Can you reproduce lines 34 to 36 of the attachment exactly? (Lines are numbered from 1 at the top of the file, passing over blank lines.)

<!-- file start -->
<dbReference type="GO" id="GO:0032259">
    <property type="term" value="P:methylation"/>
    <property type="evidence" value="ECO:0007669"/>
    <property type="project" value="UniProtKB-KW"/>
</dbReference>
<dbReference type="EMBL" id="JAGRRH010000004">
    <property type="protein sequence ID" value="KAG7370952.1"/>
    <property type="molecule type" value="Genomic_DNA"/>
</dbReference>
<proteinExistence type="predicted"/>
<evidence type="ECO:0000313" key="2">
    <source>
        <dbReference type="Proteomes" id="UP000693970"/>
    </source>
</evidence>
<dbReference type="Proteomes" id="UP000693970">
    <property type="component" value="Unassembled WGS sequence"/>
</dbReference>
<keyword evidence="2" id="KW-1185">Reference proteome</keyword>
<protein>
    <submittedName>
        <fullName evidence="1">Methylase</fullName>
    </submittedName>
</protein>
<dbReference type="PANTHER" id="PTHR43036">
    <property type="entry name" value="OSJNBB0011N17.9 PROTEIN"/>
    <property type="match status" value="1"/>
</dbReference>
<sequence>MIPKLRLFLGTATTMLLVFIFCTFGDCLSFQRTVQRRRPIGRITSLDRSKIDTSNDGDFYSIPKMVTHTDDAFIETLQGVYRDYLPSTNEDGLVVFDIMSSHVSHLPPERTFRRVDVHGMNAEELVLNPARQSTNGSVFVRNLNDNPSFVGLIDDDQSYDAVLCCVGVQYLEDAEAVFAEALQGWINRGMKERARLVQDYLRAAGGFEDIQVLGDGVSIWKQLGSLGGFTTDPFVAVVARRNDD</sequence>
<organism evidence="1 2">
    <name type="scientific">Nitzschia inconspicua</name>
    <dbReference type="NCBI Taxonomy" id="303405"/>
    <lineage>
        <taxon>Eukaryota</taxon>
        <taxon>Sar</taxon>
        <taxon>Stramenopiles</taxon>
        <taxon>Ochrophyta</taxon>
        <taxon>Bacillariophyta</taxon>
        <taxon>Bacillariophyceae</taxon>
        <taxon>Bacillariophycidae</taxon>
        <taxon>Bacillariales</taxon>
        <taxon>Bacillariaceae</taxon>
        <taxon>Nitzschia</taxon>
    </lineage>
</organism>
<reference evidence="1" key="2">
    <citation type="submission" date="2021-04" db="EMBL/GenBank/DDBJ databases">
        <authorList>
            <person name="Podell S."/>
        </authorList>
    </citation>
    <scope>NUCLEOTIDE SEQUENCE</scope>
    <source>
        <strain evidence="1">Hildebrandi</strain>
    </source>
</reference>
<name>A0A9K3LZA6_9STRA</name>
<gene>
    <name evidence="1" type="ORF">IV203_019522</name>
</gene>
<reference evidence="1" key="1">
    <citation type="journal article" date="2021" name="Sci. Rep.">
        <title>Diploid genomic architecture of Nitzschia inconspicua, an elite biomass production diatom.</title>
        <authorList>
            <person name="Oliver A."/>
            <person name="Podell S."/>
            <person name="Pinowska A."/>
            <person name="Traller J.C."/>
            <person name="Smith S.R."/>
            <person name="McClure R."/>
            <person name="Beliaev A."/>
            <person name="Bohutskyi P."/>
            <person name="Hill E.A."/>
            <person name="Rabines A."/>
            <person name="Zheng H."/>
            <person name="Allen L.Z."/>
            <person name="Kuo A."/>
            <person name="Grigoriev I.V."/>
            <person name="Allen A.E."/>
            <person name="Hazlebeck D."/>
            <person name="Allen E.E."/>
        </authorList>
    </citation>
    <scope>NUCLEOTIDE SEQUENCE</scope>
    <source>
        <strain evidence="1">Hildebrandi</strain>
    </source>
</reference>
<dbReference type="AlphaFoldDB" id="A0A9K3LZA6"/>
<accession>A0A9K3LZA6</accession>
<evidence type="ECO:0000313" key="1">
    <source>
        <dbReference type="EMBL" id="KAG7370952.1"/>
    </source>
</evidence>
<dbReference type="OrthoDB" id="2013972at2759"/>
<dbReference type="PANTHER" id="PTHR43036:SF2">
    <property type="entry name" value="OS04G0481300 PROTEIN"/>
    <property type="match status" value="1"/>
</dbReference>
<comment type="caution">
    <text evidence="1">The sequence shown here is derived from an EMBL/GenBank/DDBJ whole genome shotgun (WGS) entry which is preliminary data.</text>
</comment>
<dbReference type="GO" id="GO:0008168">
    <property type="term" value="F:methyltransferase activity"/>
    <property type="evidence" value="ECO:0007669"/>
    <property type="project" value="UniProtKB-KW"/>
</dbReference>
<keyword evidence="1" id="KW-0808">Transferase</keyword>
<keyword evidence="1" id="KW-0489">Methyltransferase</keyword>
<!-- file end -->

        <taxon>Eukaryota</taxon>
        <taxon>Sar</taxon>
        <taxon>Stramenopiles</taxon>